Trustwave released a report which depicts how technology trends, compromise risks and regulations are shaping how organizations’ data is stored and protected.
Data protection strategy
The report is based on a recent survey of 966 full-time IT professionals who are cybersecurity decision makers or security influencers within their organizations.
Over 75% of respondents work in organizations with over 500 employees in key geographic regions including the U.S., U.K., Australia and Singapore.
“Our findings illustrate organizations are under enormous pressure to secure data as workloads migrate off-premises, attacks on cloud services increases and ransomware evolves. Gaining complete visibility of data either at rest or in motion and eliminating threats as they occur are top cybersecurity challenges all industries are facing.”
More sensitive data moving to the cloud
Types of data organizations are moving into the cloud have become increasingly sensitive, therefore a solid data protection strategy is crucial. Ninety-six percent of total respondents stated they plan to move sensitive data to the cloud over the next two years with 52% planning to include highly sensitive data with Australia at 57% leading the regions surveyed.
Not surprisingly, when asked to rate the importance of securing data regarding digital transformation initiatives, an average score of 4.6 out of a possible high of five was tallied.
Hybrid cloud model driving digital transformation and data storage
Of those surveyed, most at 55% use both on-premises and public cloud to store data with 17% using public cloud only. Singapore organizations use the hybrid cloud model most frequently at 73% or 18% higher than the average and U.S. organizations employ it the least at 45%.
Government respondents store data on-premises only the most at 39% or 11% higher than average. Additionally, 48% of respondents stored data using the hybrid cloud model during a recent digital transformation project with only 29% relying solely on their own databases.
Most organizations use multiple cloud services
Seventy percent of organizations surveyed were found to use between two and four public cloud services and 12% use five or more. At 14%, the U.S. had the most instances of using five or more public cloud services followed by the U.K. at 13%, Australia at 9% and Singapore at 9%. Only 18% of organizations queried use zero or just one public cloud service.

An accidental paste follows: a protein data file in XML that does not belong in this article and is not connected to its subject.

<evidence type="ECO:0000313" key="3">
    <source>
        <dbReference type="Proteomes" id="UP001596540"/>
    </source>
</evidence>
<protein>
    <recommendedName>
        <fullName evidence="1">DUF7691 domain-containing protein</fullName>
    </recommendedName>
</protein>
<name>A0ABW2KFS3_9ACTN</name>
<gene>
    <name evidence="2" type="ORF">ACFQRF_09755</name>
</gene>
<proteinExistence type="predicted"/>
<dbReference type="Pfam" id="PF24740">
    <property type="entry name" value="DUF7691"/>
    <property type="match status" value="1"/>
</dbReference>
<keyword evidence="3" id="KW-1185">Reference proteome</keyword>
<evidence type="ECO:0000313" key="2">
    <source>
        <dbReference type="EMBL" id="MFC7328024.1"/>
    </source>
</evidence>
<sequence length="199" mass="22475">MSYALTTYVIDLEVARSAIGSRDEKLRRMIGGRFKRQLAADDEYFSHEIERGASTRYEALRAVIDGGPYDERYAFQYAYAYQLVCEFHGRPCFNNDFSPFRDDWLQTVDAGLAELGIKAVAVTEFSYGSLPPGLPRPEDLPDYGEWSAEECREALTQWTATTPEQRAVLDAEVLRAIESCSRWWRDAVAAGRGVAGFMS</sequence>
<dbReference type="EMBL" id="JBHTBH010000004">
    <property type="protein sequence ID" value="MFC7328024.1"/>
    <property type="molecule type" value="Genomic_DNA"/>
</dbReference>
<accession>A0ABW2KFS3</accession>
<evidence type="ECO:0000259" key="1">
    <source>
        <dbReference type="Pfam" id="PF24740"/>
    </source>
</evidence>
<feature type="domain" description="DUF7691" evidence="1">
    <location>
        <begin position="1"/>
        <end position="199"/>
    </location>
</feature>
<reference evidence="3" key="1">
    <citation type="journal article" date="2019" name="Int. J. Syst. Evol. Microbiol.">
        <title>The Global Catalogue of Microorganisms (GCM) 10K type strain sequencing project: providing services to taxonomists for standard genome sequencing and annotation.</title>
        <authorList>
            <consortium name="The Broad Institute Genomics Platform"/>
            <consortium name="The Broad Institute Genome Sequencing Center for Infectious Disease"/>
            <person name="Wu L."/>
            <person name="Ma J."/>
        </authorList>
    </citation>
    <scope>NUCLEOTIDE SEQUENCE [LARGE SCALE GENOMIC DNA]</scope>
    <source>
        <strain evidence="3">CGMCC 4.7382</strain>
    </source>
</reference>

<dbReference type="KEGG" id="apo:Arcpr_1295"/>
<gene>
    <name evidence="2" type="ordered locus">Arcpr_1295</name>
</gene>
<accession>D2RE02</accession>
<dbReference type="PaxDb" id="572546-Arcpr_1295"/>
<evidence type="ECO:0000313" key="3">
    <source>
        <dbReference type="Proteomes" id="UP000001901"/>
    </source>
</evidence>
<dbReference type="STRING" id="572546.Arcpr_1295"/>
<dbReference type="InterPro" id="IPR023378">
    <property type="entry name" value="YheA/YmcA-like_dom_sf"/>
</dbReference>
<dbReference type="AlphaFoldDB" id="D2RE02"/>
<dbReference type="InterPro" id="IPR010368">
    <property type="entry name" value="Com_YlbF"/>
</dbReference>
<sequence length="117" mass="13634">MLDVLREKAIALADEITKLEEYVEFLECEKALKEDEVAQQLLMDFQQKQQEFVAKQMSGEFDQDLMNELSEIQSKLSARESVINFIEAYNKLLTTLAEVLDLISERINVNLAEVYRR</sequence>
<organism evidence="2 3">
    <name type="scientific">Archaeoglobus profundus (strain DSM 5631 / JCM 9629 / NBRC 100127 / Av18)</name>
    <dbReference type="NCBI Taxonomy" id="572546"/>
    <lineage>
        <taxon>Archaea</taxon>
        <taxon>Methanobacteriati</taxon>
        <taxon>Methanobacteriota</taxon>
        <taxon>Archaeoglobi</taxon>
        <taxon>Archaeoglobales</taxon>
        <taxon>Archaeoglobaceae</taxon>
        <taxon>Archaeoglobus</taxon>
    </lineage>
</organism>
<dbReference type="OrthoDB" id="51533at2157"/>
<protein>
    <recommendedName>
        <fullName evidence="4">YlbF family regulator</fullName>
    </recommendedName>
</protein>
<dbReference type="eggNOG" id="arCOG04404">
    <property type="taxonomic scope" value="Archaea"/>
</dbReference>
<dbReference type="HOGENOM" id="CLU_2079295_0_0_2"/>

Perceived threats do not match actual incidents
Thirty-eight percent of organizations are most concerned with malware and ransomware followed by phishing and social engineering at 18%, application threats 14%, insider threats at 9%, privilege escalation at 7% and misconfiguration attack at 6%.
Interestingly, when asked about actual threats experienced, phishing and social engineering came in first at 27% followed by malware and ransomware at 25%. The U.K. and Singapore experienced the most phishing and social engineering incidents at 32% and 31% and the U.S. and Australia experienced the most malware and ransomware attacks at 30% and 25%.
Respondents in the government sector had the highest incidents of insider threats at 13% or 5% above the average.
Patching practices show room for improvement
A resounding 96% of respondents have patching policies in place, however, of those, 71% rely on automated patching and 29% employ manual patching. Overall, 61% of organizations patched within 24 hours and 28% patched between 24 and 48 hours.
The highest percentage patching within a 24-hour window came from Australia at 66% and the U.K. at 61%. Unfortunately, 4% of organizations took a week to over a month to patch.
Reliance on automation driving key security processes
In addition to a high percentage of organizations using automated patching processes, findings show 89% of respondents employ automation to check for overprivileged users or lock down access credentials once an individual has left their job or changed roles.
This finding correlates to low concern for insider threats and data compromise due to privilege escalation according to the survey. Organizations must exercise caution when assuming removal of user access to applications to also include databases, which is often not the case.
Data regulations having minor impact on database security strategies
These findings may suggest a lack of alignment between information technology and other departments, such as legal, responsible for helping ensure stipulations like ‘the right to be forgotten’ are properly enforced to avoid severe penalties.
Small teams with big responsibilities
Of those surveyed, 47% had a security team size of only six to 15 members. Respondents from Singapore had the smallest teams with 47% reporting between one and ten members and the U.S. had the largest teams with 22% reporting team size of 21 or more, 2% higher than the average.
Thirty-two percent of government respondents surprisingly run security operations with teams between just six and ten members.